The new Survey123 process, along with calculations made using a Python script, eliminates the need for paper altogether by automating those time-consuming steps. Frister worked with Sven Harpering, local government solutions engineer for Esri Deutschland, to develop and customize the survey according to the needs of the student transportation system.
The Survey123 form was published using the Survey123 Connect tool, so it can easily be edited if modifications are needed. The form is also dynamic, displaying smart form options for the address fields that agree with local databases. For example, if a student selects an area, a drop-down menu appears with a list of streets that are in that area. Once a street is selected, another menu appears with a list of all possible house numbers on that street.
In another example, when a student enters their grade level, only schools offering that grade level will appear in the next survey question. This function of Survey123 for ArcGIS helps families avoid accidental errors when filling out the form.
When the completed form is submitted, an almost entirely automated workflow is triggered. The student’s information is transmitted and written directly to a feature service that is registered at the ArcGIS Server. Next, an ArcPy Python script—which runs once an hour—processes the data and makes calculations to check if the student meets the eligibility requirements for a bus pass. Based on the address and the school selected, the distance between them is calculated with ArcGIS Network Analyst.
If the student meets the requirements, all relevant information needed to issue the student ticket is written to another feature class, and the ID photo is stored as a .jpg file in a directory. File names are automatically generated using the student’s name and date of birth. All information is then sent to the relevant bus companies. The time-saving process ends with a personal touch as teachers hand out the tickets individually to their students at the beginning of the new school year.
Frister summarized the results of the pilot program this way, “The use of Survey123 made it easier for citizens to submit applications, reduced processing times and the workload for transportation employees, and increased the transparency and quality of the application procedure.”
Surveying What’s Next
This year, the new digital workflow launched to about 500 students. Bentheim County advertised in a local newspaper, explained the program on the county website, and communicated with a small selection of schools from three local communities, inviting them to join the pilot program and try out the online application.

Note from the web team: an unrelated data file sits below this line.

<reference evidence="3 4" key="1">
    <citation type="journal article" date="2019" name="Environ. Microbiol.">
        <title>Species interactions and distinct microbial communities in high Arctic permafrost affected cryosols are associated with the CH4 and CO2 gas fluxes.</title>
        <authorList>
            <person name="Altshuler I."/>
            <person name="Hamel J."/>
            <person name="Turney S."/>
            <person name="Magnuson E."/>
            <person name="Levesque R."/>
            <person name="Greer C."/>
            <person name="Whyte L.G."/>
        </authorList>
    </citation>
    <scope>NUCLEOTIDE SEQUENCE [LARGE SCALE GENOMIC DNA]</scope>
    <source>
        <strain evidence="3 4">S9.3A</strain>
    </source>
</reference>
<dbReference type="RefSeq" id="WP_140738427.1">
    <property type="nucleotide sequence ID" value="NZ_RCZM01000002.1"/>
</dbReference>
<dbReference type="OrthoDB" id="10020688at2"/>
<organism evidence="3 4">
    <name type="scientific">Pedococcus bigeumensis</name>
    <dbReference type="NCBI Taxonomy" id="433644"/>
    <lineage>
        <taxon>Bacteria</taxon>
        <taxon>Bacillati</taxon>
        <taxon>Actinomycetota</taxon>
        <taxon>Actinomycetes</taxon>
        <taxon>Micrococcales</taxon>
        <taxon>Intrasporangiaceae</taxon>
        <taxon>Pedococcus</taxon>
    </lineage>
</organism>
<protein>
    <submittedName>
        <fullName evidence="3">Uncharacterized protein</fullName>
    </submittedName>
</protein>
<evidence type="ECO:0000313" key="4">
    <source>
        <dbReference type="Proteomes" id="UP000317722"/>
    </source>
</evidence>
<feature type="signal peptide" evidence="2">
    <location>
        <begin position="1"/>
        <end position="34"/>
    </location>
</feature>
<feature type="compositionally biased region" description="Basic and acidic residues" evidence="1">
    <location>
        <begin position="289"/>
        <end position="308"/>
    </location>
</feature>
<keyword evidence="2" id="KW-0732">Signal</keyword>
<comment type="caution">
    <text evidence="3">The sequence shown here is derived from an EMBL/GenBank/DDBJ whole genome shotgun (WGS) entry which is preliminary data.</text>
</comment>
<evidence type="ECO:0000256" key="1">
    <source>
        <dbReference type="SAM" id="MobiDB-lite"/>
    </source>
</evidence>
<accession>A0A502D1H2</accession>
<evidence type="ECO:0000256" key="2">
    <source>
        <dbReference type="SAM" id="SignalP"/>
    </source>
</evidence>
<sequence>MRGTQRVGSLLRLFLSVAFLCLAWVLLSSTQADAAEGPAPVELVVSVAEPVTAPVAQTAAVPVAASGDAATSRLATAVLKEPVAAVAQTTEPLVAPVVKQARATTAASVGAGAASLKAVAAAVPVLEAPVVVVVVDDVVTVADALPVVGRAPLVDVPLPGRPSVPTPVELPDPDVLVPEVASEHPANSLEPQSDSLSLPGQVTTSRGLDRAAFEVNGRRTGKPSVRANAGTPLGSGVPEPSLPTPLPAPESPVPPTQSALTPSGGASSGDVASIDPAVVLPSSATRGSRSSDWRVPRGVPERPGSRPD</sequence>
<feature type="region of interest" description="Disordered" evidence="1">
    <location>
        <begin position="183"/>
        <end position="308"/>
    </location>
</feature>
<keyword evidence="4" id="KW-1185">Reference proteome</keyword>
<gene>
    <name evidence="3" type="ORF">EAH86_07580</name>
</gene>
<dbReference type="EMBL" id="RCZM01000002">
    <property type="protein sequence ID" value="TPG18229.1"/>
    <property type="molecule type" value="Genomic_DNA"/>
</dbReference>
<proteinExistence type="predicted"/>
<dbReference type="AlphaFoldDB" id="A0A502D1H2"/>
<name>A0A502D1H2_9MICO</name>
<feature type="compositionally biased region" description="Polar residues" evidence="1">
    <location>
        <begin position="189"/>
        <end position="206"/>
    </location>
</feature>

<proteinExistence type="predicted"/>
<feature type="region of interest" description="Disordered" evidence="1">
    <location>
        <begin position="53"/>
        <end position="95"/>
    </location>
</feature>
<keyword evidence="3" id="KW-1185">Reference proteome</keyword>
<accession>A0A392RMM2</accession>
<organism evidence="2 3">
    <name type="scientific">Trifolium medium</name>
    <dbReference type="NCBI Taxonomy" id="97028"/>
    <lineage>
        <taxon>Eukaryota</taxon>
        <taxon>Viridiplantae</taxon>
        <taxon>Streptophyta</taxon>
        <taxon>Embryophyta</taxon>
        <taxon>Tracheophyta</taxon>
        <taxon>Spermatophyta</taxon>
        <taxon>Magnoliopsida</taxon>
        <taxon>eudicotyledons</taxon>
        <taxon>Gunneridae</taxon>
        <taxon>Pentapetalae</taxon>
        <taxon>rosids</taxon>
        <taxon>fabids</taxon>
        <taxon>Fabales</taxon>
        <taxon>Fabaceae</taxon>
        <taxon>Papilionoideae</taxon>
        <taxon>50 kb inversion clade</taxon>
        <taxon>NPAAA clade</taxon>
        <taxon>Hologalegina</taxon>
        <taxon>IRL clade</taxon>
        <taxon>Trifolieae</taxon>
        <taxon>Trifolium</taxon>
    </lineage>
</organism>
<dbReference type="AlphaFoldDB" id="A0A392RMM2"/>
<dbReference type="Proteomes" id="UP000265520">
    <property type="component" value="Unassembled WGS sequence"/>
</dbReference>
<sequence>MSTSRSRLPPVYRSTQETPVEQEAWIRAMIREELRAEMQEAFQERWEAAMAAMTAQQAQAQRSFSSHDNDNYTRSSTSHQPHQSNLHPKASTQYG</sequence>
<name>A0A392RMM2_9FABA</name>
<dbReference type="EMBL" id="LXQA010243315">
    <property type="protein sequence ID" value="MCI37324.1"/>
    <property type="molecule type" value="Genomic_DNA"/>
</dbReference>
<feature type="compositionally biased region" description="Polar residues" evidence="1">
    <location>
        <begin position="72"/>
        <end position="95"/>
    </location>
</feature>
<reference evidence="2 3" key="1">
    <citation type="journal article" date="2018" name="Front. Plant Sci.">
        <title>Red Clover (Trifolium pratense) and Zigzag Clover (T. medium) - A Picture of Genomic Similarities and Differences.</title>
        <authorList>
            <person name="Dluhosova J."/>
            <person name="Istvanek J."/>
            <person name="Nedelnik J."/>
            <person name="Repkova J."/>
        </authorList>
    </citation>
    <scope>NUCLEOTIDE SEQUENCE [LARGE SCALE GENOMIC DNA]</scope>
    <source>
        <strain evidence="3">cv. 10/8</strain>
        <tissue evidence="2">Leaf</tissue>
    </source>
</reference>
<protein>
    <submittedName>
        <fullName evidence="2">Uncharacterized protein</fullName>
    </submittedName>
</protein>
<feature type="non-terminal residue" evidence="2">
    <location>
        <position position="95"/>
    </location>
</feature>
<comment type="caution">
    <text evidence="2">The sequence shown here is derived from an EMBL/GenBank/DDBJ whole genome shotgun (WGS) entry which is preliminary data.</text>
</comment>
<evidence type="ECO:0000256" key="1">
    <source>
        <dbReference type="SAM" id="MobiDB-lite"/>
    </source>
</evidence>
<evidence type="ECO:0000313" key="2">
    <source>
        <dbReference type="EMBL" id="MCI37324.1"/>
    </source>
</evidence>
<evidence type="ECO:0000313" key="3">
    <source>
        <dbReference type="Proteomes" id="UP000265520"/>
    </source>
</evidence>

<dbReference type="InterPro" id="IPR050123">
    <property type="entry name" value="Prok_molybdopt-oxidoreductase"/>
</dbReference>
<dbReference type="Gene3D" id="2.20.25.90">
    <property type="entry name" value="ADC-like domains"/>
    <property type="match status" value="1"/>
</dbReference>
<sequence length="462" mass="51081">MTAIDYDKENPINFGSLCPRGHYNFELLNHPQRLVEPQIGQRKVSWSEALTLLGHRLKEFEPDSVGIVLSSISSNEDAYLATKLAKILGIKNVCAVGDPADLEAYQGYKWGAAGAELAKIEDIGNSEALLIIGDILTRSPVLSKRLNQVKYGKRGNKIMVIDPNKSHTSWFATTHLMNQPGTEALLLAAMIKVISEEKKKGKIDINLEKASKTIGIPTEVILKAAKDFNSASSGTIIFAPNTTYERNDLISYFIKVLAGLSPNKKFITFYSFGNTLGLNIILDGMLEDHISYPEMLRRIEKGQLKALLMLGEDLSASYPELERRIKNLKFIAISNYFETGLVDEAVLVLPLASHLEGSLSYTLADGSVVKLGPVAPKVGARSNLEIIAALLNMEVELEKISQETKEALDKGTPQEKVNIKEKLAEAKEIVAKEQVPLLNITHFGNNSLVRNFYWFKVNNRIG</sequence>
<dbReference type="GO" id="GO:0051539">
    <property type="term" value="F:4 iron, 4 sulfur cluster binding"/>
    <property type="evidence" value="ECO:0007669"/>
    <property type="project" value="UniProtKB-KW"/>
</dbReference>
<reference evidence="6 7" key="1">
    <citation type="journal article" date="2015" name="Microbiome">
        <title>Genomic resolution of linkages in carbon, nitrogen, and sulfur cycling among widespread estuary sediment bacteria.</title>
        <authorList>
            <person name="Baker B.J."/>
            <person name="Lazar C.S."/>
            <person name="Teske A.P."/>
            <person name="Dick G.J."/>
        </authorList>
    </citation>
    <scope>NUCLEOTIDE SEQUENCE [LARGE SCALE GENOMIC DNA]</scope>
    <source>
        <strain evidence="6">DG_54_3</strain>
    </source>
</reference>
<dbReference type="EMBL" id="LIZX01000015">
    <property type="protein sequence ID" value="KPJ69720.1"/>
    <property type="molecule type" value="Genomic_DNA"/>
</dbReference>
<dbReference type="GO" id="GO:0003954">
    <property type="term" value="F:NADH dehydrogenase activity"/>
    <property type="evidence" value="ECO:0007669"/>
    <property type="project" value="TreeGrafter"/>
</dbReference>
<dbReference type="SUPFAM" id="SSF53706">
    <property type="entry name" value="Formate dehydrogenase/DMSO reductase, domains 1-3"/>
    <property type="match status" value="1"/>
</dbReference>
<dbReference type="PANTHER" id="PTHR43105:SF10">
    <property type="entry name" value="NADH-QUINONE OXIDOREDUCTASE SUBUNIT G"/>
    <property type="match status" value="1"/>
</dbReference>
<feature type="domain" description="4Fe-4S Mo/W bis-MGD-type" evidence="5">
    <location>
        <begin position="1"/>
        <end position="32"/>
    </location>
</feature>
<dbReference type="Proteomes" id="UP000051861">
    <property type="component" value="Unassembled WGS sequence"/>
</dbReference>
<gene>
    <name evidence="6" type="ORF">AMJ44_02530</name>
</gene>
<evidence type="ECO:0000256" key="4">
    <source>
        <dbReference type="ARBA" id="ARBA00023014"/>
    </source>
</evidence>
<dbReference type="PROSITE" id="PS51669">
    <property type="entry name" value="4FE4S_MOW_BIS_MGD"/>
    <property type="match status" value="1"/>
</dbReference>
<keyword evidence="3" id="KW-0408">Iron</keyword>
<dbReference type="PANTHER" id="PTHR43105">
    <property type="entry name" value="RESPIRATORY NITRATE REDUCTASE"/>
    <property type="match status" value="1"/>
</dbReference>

Most students apply for bus passes in May for the following school year, meaning the application collection phase of the pilot program has passed, though the county will continue to accept applications. To date, the overall response to the program has been positive, and the county hopes to gather more feedback from people who have used the survey form.
Next year, Bentheim County plans to use the digital application in all seven of its municipalities. The final goal is to reach all students who apply for bus passes, which means between 3,000 and 5,000 applications per year would be replaced with this more efficient process. It may take time to roll out the app to all students, but the hope is that the need for paper will eventually be eliminated.
The GIS department impacted the county’s digital transformation beyond traditional GIS tasks—in this case, streamlining an entire workflow from beginning to end. Harpering also notes that the new process has a modular structure that could easily be transferred to other counties that might want to digitally transform their student transportation system, thus broadening the potential impact of the project.
So, what’s next for Bentheim County? Frister’s answer: “If this technology proves itself in student transport, we will also look for processes in other areas of our administration that can be automated with GIS technology.”
As part of the preparation for the pilot program, Jörg Frister built a presentation featuring the student transportation project. This presentation was showcased at several events like the IP SYSCON 2018—a conference on GIS and operational management hosted by Esri partner IP SYSCON—and local government road shows in various German cities.